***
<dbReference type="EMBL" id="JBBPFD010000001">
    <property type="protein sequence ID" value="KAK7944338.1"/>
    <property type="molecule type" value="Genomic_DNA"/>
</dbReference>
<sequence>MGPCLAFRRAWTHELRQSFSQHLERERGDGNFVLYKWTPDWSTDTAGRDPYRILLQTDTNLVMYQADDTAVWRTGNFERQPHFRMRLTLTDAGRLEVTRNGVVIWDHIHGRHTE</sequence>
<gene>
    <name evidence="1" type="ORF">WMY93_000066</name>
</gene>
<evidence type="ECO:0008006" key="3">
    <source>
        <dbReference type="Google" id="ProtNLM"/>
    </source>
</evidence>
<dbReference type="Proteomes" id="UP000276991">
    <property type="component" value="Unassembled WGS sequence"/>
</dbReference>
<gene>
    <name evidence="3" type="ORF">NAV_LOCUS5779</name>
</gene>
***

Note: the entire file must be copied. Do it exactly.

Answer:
<dbReference type="EMBL" id="JBBPFD010000001">
    <property type="protein sequence ID" value="KAK7944338.1"/>
    <property type="molecule type" value="Genomic_DNA"/>
</dbReference>
<sequence>MGPCLAFRRAWTHELRQSFSQHLERERGDGNFVLYKWTPDWSTDTAGRDPYRILLQTDTNLVMYQADDTAVWRTGNFERQPHFRMRLTLTDAGRLEVTRNGVVIWDHIHGRHTE</sequence>
<gene>
    <name evidence="1" type="ORF">WMY93_000066</name>
</gene>
<evidence type="ECO:0008006" key="3">
    <source>
        <dbReference type="Google" id="ProtNLM"/>
    </source>
</evidence>
<dbReference type="Proteomes" id="UP000276991">
    <property type="component" value="Unassembled WGS sequence"/>
</dbReference>
<gene>
    <name evidence="3" type="ORF">NAV_LOCUS5779</name>
</gene>